Including Children in Implementing Peace: Podcast with Messeh Kamara



Children are among those most affected by the consequences of conflict and repression. As of 2010 over one billion children worldwide lived in territories affected by armed conflict. Yet the idea of incorporating children's participation in post-conflict or post-authoritarian transitional justice measures is surprisingly new.

At the formal launch last week of ICTJ's report "Through a New Lens: A Child-Sensitive Approach to Transitional Justice," ICTJ president David Tolbert, Special Representative of the Secretary-General for Children and Armed Conflict Radhika Coomaraswamy, and former president of the Sierra Leone Children's Forum Network Messeh Kamara explored how to better incorporate the perspectives and needs of children in these processes.

Following the discussion, ICTJ spoke further with Messeh Kamara about his experience growing up during the Sierra Leone civil war and the instrumental role he played in advocating for the inclusion of children in truth and justice processes after the conflict.

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Kamara argues that a transitional justice process that successfully takes a child-sensitive approach will include the voices of youth not just in the consultation phase, but also in the implementation of recommendations.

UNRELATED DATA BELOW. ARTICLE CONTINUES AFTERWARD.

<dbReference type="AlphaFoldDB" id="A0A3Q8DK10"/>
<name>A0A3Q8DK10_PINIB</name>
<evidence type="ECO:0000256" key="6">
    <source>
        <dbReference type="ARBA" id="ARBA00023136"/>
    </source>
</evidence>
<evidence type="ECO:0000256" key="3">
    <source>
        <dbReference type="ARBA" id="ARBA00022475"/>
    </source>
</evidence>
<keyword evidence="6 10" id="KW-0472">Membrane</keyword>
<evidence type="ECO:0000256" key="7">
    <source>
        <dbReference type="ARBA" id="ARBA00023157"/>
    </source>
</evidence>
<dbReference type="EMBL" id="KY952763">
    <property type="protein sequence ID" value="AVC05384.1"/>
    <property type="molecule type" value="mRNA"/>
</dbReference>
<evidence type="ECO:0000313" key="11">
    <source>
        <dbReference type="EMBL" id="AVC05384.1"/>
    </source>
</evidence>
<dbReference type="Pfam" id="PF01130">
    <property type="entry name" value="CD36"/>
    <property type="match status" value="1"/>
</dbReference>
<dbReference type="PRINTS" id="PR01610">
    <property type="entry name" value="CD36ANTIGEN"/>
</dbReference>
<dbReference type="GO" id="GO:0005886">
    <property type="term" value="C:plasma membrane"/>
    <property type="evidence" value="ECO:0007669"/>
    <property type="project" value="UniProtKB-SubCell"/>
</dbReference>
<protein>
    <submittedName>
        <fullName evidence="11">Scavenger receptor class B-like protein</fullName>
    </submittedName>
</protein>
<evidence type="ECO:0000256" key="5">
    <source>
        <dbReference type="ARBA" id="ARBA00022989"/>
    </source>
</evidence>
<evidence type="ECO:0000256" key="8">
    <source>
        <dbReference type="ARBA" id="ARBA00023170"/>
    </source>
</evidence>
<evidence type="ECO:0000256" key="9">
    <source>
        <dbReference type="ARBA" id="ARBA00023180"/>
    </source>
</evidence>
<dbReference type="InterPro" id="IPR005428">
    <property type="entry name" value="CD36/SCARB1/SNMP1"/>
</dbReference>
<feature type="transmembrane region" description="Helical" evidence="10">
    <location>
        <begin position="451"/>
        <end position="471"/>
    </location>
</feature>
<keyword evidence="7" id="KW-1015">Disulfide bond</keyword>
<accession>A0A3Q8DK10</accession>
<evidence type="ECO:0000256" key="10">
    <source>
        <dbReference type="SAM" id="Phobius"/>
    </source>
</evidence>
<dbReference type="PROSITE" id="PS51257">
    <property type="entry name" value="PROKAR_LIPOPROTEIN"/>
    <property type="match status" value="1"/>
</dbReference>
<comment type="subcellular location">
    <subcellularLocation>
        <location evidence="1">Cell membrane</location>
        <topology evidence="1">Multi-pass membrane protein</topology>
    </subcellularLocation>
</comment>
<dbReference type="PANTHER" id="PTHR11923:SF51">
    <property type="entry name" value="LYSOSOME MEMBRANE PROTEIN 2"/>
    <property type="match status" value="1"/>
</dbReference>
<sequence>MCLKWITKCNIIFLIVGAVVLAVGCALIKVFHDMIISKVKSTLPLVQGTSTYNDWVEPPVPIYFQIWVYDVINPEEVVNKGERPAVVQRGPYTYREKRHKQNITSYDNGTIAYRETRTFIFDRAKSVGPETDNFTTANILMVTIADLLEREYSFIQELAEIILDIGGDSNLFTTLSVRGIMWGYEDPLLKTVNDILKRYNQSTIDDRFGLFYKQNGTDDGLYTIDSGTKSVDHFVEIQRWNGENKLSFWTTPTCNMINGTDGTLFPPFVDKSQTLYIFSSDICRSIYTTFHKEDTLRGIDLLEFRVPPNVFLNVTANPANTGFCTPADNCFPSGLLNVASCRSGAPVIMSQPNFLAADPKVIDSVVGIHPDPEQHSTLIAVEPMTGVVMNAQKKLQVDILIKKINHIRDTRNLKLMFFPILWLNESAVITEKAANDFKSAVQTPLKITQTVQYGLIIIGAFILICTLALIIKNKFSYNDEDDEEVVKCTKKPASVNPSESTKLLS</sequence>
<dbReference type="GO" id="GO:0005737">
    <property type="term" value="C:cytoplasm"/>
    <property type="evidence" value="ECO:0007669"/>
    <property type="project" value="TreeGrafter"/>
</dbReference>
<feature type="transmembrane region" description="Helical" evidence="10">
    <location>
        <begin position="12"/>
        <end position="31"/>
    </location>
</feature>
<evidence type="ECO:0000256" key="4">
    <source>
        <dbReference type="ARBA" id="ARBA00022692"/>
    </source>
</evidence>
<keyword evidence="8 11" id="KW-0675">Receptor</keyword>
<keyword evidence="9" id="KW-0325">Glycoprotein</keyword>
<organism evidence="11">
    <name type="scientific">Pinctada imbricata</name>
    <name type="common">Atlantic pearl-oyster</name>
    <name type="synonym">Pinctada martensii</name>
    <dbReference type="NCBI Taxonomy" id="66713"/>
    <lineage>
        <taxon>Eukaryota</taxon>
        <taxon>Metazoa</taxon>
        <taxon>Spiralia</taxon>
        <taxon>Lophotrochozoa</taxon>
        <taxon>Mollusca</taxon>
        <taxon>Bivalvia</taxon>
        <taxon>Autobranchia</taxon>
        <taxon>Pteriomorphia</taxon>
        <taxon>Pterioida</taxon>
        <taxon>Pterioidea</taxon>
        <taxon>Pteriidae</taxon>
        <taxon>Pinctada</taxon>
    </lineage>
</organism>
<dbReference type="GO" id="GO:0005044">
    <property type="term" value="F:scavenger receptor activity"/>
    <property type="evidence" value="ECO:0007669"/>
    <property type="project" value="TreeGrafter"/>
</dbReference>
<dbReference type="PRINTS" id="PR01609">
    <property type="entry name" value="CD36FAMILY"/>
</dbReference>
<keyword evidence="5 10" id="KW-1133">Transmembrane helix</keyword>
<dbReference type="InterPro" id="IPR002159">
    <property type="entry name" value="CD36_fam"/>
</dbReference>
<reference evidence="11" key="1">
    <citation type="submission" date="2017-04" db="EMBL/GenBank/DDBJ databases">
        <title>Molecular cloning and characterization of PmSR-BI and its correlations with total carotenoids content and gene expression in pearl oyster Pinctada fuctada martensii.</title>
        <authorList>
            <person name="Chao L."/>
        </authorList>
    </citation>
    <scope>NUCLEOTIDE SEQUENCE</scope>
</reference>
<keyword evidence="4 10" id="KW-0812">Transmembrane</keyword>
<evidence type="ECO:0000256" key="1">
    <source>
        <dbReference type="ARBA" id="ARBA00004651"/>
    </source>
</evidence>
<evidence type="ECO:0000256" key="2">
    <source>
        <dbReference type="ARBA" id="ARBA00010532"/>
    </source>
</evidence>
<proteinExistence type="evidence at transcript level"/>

"Consultation is not just when you call a group of children together and ask them about their views… consultation must go beyond that, to also involve children in the implementation of these processes... without implementation, there is no point to be engaged in these processes."

He suggested other truth and reconciliation measures—such as in Kenya—look at the failures and success of the Sierra Leone process.

Kamara commended the work of ICTJ in producing a report that provides an in-depth examination of the lessons learned from past or ongoing measures.

"I feel [the report] is very important; it's a clarion call to the international community, to our national government, to our communities, to see children not just as people who can be targeted but as people that have their own rights."